One last thing not mentioned in my proposal, nor the DOMFutures spec, is dealing with Error#stack with respect to Futures or async methods. Since ES has no rethrow concept, the only way for a reject handler to pass the error to chained descendants is to throw the exception. This can then possibly negatively effect the content of Error#stack and can complicate debugging futures. I am still reading through the issues list for DOMFutures, so I apologize in advance if this is a topic that has already been covered.

I sincerely look forward to a standard implementation of Futures, and truly hope this can become part of ES. Some of the proposals for ES6 and later could likely benefit from Futures. The current proposal for module Loaders already is leaning towards both Node/CPS-like callback/errback arguments for Loader#load as well as something very Future-like in its argument to Loader#fetch (at least as far as of what I have been able to find online). It seems to me that both methods would be better served by Futures. Object.observe could be served by something like the EventStreams proposal as well.

Best regards,

Sent from Windows Mail

From: Alex Russell
Sent: ‎Friday‎, ‎April‎ ‎19‎, ‎2013 ‎4‎:‎58‎ ‎AM
To: Ron Buckton
Cc: Anne van Kesteren, Mark S. Miller, es-discuss, public-script-coord at w3.org, Markus Lanthaler, Douglas Crockford, Norbert Lindenberg, Luke Hoban, Tony Ross, Adrian Bateman

Hi Ron,

Comments inline.

On Wed, Apr 17, 2013 at 7:35 PM, Ron Buckton <Ron.Buckton at microsoft.com<mailto:Ron.Buckton at microsoft.com>> wrote:
As someone who has been interested in Promises/Futures in JavaScript for a number of years, I'd like to throw in my $0.02 regarding a proposed API for Promises/Futures for thoughts:


My apologies in advance as the API definitions are written using TypeScript and not Web IDL.

There's a lot of API in here. If you give the DOMFutures github repo a look, you'll see that we considered some of them: https://github.com/slightlyoff/DOMFuture/

In particular, progress was explicitly written out of the contract of the base class so that subclasses that need it can mix it back in without burdening everyone else with perhaps nonsensical methods. See: https://github.com/slightlyoff/DOMFuture/blob/master/ProgressFuture.idl

As for the state variables, we've removed them in the most recent version to avoid potential for "cheating" (as Luke Hoban described it). I'm also not entirely sure I understand why the capability to cancel is being vended to all consumers of a Future. We explicitly disallow that in the current design to prevent the potential for multiple users of a Promise/Future stepping on each other. The thought with the current design is that if you have an interface that needs to vend cancelation, you should at it in a subclass of Future.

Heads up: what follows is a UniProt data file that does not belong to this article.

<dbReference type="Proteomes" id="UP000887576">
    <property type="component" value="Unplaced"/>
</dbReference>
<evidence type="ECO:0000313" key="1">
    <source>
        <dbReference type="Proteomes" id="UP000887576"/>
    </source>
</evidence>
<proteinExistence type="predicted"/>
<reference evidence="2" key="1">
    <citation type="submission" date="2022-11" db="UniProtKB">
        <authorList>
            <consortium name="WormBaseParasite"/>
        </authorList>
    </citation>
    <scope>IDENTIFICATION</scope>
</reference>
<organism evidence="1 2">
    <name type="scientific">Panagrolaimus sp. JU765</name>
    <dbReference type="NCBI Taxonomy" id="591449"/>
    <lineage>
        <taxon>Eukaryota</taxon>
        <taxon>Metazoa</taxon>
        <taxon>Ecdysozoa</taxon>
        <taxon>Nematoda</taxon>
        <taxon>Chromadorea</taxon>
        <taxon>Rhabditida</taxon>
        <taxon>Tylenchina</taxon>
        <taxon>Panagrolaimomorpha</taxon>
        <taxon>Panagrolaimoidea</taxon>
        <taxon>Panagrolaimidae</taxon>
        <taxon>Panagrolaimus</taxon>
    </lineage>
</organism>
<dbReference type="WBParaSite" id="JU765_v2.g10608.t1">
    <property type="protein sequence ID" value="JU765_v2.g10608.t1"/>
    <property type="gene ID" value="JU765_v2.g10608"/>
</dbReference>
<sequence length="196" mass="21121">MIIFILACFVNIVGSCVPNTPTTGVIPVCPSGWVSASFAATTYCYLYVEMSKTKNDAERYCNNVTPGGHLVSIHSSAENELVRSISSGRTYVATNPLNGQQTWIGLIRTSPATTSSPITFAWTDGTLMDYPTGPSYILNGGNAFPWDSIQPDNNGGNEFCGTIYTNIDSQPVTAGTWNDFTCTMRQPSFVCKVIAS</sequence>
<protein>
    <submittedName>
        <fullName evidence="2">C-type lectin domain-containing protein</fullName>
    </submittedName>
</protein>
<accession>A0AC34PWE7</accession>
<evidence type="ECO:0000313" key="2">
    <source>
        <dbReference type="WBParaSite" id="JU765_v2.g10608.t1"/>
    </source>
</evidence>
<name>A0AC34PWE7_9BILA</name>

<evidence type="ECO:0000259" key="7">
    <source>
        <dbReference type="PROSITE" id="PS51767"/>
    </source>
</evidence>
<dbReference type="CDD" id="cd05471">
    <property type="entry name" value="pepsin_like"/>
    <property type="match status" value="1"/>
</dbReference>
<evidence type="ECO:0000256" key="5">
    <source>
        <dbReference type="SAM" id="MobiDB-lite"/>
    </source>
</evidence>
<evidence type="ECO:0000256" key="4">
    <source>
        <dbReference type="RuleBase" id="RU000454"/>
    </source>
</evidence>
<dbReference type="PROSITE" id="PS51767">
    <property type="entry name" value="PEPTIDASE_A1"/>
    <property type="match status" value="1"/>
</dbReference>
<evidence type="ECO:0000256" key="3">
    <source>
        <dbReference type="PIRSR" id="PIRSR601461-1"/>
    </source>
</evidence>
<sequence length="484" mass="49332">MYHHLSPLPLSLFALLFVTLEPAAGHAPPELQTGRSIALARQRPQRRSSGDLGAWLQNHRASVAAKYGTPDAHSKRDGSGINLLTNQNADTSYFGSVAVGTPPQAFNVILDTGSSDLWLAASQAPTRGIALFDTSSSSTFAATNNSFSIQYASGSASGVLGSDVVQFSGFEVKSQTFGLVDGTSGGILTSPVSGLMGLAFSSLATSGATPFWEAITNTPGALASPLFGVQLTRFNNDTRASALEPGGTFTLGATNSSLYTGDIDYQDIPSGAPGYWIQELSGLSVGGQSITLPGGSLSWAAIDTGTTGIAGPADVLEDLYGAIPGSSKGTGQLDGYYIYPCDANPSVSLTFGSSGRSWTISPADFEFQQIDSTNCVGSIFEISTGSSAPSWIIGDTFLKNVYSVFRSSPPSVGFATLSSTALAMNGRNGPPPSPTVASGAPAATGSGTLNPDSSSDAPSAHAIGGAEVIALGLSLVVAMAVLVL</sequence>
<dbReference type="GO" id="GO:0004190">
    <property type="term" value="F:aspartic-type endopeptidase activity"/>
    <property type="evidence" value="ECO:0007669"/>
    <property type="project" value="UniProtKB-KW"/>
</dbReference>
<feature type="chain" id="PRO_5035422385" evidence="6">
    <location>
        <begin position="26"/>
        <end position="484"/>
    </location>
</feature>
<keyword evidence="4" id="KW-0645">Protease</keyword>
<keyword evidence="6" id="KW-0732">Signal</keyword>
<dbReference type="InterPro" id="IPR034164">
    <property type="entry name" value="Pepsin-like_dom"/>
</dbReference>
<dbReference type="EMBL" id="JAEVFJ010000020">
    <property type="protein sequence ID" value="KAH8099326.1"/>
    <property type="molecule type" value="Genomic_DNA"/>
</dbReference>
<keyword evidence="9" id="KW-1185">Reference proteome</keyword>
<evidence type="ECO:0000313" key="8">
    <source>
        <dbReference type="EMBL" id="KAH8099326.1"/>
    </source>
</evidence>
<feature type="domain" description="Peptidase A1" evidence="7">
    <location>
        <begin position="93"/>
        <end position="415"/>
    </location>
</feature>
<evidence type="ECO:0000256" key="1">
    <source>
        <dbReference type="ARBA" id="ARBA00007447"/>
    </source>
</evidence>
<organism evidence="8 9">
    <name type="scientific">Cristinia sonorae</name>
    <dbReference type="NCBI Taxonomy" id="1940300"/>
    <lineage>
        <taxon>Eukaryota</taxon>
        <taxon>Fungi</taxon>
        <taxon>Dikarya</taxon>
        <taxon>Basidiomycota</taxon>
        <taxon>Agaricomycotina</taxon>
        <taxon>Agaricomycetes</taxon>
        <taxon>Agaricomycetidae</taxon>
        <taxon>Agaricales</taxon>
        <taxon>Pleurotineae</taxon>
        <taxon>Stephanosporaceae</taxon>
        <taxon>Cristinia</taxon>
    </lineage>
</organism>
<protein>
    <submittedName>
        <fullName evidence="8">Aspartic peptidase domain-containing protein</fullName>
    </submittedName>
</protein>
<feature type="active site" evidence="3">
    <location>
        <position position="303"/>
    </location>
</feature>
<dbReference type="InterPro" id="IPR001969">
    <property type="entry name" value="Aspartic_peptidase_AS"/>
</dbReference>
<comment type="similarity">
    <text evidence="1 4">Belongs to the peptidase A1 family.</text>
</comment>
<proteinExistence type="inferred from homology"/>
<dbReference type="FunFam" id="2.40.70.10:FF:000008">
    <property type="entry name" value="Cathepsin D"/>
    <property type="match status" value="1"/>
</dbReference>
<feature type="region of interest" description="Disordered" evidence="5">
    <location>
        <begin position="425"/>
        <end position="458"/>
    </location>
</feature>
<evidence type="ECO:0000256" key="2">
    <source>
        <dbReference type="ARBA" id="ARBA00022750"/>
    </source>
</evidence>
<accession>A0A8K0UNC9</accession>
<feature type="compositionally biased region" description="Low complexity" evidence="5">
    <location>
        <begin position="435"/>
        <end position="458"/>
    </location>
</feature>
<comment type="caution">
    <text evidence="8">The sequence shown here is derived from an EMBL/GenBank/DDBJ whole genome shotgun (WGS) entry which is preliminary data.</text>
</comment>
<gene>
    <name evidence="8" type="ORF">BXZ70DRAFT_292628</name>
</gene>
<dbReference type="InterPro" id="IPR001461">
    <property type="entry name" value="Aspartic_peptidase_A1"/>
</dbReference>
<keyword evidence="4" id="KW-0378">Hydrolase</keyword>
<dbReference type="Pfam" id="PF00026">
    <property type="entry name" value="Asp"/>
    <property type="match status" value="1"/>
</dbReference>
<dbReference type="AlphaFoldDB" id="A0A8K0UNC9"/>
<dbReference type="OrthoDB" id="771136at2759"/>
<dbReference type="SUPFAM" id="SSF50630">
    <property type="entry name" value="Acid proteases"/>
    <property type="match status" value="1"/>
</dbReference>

Your constructor signature looks similar (but not the same) as the one we ended up with, and there appear to be many convenience static methods on Promise. How strongly do you feel about them?

>From a design standpoint the only thing that jumps out at me as being very strange is the "synchronous" option for .then() and .done(). What is it meant to do?

-----Original Message-----
From: Anne van Kesteren [mailto:annevk at annevk.nl<mailto:annevk at annevk.nl>]
Sent: Wednesday, April 17, 2013 8:46 AM
To: Mark S. Miller
Cc: public-script-coord at w3.org<mailto:public-script-coord at w3.org>; Norbert Lindenberg; Markus Lanthaler; Douglas Crockford; es-discuss
Subject: Re: Futures (was: Request for JSON-LD API review)

> On Wed, Apr 17, 2013 at 8:29 AM, Mark S. Miller <erights at google.com<mailto:erights at google.com>> wrote:
>> The main argument I've heard for proceeding with w3c/DOMFutures
>> rather than tc39/promises is that the DOM can't wait for tc39 to get
>> around to standardizing promises in ES7. But we should have our eyes
>> open to the consequences. As Crockford says (paraphrasing Knuth)
>> "Premature standardization is the root of all evil." The likely
>> result of DOMFuture proceeding in this way is that it will be wrong,
>> ES7 will be stuck with it and mostly unable to fix it, and we will
>> all be stuck with the consequences for a very very long time.
>> As with Object.observe, if the need for promises is that urgent, it
>> needs to be on an accelerated track with the JavaScript context -- as
>> it already de facto is at promises/A+. It should not be needlessly
>> tied to the browser or to w3c.

I don't find the whole who owns what discussions very interesting to be honest. If it was up to me JavaScript would just be part of the W3C and we would not have to deal with that layer of distraction.

In any event, you can take the specification and improve on it elsewhere if you so desire. It is in the public domain for a reason.
You can also provide technical feedback as to what exactly is evil.
Saying "stop doing this" and implying you're somehow the superior forum to the other party is not helpful and has certainly not helped in the past.